Synack is the latest cybersecurity company to offer state elections its services for free

The cybersecurity firm Synack will offer its penetration testing services to states for free in an effort to secure election systems for the 2018 midterms.

Synack, founded by two former NSA analysts, is best known for its bug bounty program that allows its carefully curated stable of researchers to probe a client’s systems for vulnerabilities. The researchers then disclose those soft spots through Synack’s platform.

The company’s offerings are already tuned to the needs of sensitive government clients, and Synack has worked with IRS and the Department of Defense through its “Hack the Pentagon” bug bounty program. States wary of bug bounties should have some peace of mind knowing that Synack emphasizes the intense vetting and low acceptance rate of its research team.

From now until November 6, Synack will offer free penetration testing for voter registration sites and voter databases through its “Secure the Election” initiative.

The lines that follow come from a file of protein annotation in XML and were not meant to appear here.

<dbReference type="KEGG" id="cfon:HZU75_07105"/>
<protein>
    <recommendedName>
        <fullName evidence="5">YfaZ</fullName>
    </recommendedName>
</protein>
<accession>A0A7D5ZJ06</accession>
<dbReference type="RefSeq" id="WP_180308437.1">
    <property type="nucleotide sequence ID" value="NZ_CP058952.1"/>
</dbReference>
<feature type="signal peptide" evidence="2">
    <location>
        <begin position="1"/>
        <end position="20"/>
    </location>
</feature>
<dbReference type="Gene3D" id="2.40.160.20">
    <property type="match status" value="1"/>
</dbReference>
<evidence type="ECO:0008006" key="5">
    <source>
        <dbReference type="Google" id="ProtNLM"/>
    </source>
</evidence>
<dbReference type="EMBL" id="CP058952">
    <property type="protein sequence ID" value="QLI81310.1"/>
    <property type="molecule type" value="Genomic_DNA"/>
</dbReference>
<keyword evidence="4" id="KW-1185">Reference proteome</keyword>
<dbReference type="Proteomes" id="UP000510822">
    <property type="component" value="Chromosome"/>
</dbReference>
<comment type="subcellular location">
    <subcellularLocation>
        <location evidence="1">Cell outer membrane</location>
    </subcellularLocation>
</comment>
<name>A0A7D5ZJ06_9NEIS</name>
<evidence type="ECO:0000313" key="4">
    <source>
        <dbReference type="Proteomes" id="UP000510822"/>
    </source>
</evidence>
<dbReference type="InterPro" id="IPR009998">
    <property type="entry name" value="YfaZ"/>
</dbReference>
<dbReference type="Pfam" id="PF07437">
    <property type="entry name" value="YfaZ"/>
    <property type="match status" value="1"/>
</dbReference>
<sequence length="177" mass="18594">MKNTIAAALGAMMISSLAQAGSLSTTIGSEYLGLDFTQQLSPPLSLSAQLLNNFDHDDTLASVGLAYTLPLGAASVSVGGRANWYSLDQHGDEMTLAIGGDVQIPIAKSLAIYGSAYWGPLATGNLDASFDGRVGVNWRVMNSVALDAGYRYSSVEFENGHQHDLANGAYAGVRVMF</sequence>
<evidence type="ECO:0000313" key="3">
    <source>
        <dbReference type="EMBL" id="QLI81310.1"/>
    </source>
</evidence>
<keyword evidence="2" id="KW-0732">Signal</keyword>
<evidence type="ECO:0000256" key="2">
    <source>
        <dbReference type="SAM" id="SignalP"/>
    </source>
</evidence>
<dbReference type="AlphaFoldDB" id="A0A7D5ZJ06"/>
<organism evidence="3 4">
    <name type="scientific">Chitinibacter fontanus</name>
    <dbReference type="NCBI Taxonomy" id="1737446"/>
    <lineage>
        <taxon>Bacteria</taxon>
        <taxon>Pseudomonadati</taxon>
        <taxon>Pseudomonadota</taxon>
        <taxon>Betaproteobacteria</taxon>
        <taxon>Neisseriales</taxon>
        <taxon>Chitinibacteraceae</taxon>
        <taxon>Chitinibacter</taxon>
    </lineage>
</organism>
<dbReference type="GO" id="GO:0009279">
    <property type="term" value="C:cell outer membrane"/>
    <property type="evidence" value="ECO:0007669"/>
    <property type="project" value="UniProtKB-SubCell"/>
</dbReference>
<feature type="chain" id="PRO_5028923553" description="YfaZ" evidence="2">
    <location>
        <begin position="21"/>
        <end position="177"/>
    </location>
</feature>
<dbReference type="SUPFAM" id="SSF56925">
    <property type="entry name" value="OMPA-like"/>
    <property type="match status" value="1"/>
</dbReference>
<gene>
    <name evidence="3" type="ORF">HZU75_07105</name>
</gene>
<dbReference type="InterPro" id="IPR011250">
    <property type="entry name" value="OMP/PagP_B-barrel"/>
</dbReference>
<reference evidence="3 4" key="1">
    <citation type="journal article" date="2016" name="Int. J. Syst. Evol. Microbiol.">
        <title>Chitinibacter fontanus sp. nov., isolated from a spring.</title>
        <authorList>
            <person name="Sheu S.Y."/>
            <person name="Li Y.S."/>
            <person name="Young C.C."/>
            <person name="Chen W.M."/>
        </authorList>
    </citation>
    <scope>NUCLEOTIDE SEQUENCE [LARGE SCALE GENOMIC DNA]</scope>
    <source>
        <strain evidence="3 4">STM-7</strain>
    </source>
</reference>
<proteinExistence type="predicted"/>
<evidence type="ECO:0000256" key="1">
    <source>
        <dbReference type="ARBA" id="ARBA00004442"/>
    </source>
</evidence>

The offer’s fine print:

Each eligible recipient will be limited to one (1) free 14-day Synack Crowdsourced Vulnerability Discovery Test of an online voter registration website or remotely-accessible database that is expected to be used in the November 2018 mid-term election.

It’s possible that states wary of the federal government’s involvement in state and local elections will be less skittish of help coming from the private sector. The Department of Homeland security has stepped up its role in securing elections, but federal resources, including cybersecurity audits, remain opt-in.

Synack isn’t the only security company talking to states about securing elections. In late 2017, Cloudflare announced that it would extend it DDoS protection for free to states for their voter databases, voter registration sites and election result sites through what it calls “the Athenian Project.” In April, enterprise security firm Centrify offered states its services at a discount in a similar “Secure the Vote” program.

“Synack’s pro bono service looks for vulnerabilities in remotely-accessible voter registration databases and online voter registration websites from a hacker’s perspective,” the company said in a press release.

“Synack’s crowd of researchers discovers vulnerabilities left undetected by other solutions and then helps to remediate them before an adversary can exploit them on election day.”

What we can learn from the 3,500 Russian Facebook ads meant to stir up U.S. politics